Of all the legitimate art movements that come to mind, I would say that the graffiti or street art movement most resembles the style of the Pop Art movement. Pop artists were all about mimicking the bold styles, colors and shapes used in commercial marketing to grab viewer’s attention and make statements about the nature of art and its relationship with socitey. Many graffiti artists use similar, bold, striking shapes paired with text to capture the viewer’s attention and communicate their message. Many also try to communicate scathing social commentary, such as Shepard Fairey’s "Obey" street art pieces that are portrayed in the film Exit Through the Gift Shop. These pieces make us think of the power of advertizing and how ad executives gather to figure out how to create marketing campaigns that will make us obey, and buy a product.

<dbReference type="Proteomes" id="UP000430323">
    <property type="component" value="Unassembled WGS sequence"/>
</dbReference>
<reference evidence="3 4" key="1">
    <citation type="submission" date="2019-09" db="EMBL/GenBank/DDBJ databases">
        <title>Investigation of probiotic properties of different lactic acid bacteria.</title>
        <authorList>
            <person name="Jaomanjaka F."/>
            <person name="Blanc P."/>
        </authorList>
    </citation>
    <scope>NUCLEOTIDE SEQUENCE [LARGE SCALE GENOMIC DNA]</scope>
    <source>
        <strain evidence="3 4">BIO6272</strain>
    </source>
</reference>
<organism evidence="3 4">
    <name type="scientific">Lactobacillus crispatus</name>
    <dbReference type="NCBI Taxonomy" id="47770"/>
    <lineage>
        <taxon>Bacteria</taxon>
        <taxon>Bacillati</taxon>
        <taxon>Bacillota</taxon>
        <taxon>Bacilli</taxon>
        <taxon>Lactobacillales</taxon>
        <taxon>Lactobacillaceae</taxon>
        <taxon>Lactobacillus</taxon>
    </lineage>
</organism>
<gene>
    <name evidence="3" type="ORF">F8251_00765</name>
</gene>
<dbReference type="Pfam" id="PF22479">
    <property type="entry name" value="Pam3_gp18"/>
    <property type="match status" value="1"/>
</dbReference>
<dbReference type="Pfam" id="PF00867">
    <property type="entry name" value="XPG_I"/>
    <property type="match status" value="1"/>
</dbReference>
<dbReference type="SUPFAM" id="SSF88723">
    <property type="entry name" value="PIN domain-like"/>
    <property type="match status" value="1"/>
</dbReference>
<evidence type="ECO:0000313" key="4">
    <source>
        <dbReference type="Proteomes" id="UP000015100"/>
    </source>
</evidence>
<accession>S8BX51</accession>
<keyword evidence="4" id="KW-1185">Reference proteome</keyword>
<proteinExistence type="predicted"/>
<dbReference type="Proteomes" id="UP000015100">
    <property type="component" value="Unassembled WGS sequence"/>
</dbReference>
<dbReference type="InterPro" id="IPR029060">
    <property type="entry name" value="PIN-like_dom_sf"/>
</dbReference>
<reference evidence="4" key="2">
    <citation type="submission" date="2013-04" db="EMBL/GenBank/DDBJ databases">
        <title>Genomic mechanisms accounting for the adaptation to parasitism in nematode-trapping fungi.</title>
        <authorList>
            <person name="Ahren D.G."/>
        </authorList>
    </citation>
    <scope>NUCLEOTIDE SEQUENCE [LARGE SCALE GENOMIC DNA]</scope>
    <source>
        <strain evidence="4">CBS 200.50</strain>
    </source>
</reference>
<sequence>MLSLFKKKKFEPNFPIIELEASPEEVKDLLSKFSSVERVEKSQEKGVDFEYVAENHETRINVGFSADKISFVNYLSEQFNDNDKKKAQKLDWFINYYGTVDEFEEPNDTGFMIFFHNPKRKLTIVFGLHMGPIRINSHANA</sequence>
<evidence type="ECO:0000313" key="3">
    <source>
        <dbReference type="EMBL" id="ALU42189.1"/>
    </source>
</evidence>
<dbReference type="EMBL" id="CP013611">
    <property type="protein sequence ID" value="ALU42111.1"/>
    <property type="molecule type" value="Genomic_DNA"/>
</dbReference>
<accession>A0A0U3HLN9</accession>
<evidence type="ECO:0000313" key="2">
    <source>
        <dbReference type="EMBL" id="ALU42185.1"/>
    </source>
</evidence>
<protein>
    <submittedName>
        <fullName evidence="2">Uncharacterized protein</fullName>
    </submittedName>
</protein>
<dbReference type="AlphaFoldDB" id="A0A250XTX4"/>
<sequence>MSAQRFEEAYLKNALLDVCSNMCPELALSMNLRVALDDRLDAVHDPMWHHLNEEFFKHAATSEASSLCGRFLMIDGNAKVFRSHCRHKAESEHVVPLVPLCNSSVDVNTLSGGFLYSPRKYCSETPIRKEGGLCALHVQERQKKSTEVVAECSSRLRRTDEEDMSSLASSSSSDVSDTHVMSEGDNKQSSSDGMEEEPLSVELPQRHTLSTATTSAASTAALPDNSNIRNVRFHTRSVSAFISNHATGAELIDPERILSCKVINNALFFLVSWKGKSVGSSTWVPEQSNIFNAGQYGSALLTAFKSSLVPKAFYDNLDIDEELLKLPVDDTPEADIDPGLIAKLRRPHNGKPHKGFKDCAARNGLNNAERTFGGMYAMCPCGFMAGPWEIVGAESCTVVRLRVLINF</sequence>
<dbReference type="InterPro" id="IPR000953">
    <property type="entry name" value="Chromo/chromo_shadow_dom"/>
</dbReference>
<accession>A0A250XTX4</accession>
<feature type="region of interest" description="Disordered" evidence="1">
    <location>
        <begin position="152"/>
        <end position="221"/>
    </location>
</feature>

Another genre of art that resembles graffiti work in terms of concept, is Installation Art. The eNotes/Wikipedia page on Installation Art defines it as “an artistic genre of site-specific, three-dimensional works designed to transform a viewer's perception of a space.” This is precisely what the 21st century street artists are trying to do. It could be considered the truest form of Installation Art because they are not just trying to fill a contrived, 'fake' gallery space; they are altering the spaces of everyday life.